The Corn Belt Today

Today, the bulk of the corn that is produced in the U.S. still comes from the Corn Belt. In fact, the region produces 75% of the country’s corn. Data from 2008 shows that half of the corn produced in the U.S. came from four states alone: Iowa, Minnesota, Nebraska, and Illinois. The state of Iowa is now the leading corn-producing state in the U.S. The cultivation of corn in the Corn Belt is so intense that scientists believe it could be influencing the weather patterns of the region. In fact, a recent study indicated that the presence of so much corn in the Corn Belt is counteracting the effects of climate change. For instance, while the world’s climate has been warming due to climate change, the summer temperature in the Corn Belt has dropped by a full degree Celsius. In addition, rainfall in the region has increased by 35%. Scientists believe that this is being caused by the photosynthesis of all the corn being grown in the Corn Belt, which contributes to more water vapor in the air. Still, the Corn Belt is completely immune from the effects of climate change.

Flooded cornfield in the midwestern United States.

Indeed, climate change has been making one of the most fertile regions on Earth increasingly infertile. Corn and other crops rely on rich, fertile topsoil for the water and nutrients that they need to grow. For a long time, this kind of topsoil was easy find in the Corn Belt. A recent study, however, has shown that about 35% of the region has lost its rich topsoil completely. What is left is carbon-poor layers of soil, which are not good for growing crops. The loss of topsoil causes environmental problems. When it erodes, for example, its nutrient-filled dirt can degrade streams and rivers. It is also estimated that topsoil loss costs the agricultural industry in the U.S. Midwest nearly $3 billion annually.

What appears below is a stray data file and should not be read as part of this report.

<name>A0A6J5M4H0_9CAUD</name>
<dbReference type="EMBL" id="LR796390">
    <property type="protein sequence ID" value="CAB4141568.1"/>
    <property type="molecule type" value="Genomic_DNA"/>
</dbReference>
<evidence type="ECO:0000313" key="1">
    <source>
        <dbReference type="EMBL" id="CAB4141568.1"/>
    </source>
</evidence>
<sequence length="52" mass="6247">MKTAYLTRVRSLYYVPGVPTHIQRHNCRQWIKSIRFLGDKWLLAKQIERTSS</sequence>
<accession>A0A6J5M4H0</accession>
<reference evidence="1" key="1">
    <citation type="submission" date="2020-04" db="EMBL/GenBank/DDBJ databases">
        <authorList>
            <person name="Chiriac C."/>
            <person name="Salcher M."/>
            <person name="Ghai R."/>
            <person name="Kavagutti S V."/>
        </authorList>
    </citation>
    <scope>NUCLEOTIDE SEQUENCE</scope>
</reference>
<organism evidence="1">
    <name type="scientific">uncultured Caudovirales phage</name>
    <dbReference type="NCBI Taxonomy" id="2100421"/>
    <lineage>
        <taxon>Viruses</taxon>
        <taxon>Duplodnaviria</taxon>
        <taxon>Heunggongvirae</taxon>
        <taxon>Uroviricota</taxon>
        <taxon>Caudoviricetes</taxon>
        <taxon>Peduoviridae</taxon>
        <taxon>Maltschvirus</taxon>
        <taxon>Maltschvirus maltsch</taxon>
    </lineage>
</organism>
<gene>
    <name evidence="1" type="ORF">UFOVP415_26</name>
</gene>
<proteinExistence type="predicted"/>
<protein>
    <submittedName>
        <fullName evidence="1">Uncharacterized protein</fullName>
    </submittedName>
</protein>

Since 1935, the U.S. government has taken a number of initiatives to encourage soil conservation and sustainable farming in general. In 1985, for example, a law known as the Farm Bill was passed, which actually paid farmers not to farm ecologically sensitive land for 10 to 15 years. Such economic incentives are rare, however, and since farmers depend on their crops to make a living, they do not have much motivation to use more sustainable farming methods.

Climate change also raises the possibility that the Corn Belt may literally move. The warming climate means that corn production may have to be shifted northwards, where growing conditions will be more suitable. Thus, whereas farms in states like Iowa and Illinois produce much of the corn in the Corn Belt today, a continuing warming trend may make conditions in more northerly states, like Minnesota and the Dakotas, more suitable for cultivation. In general, farmers in America’s Corn Belt will have to change the way they farm in order to adapt to the increasing effects of climate change.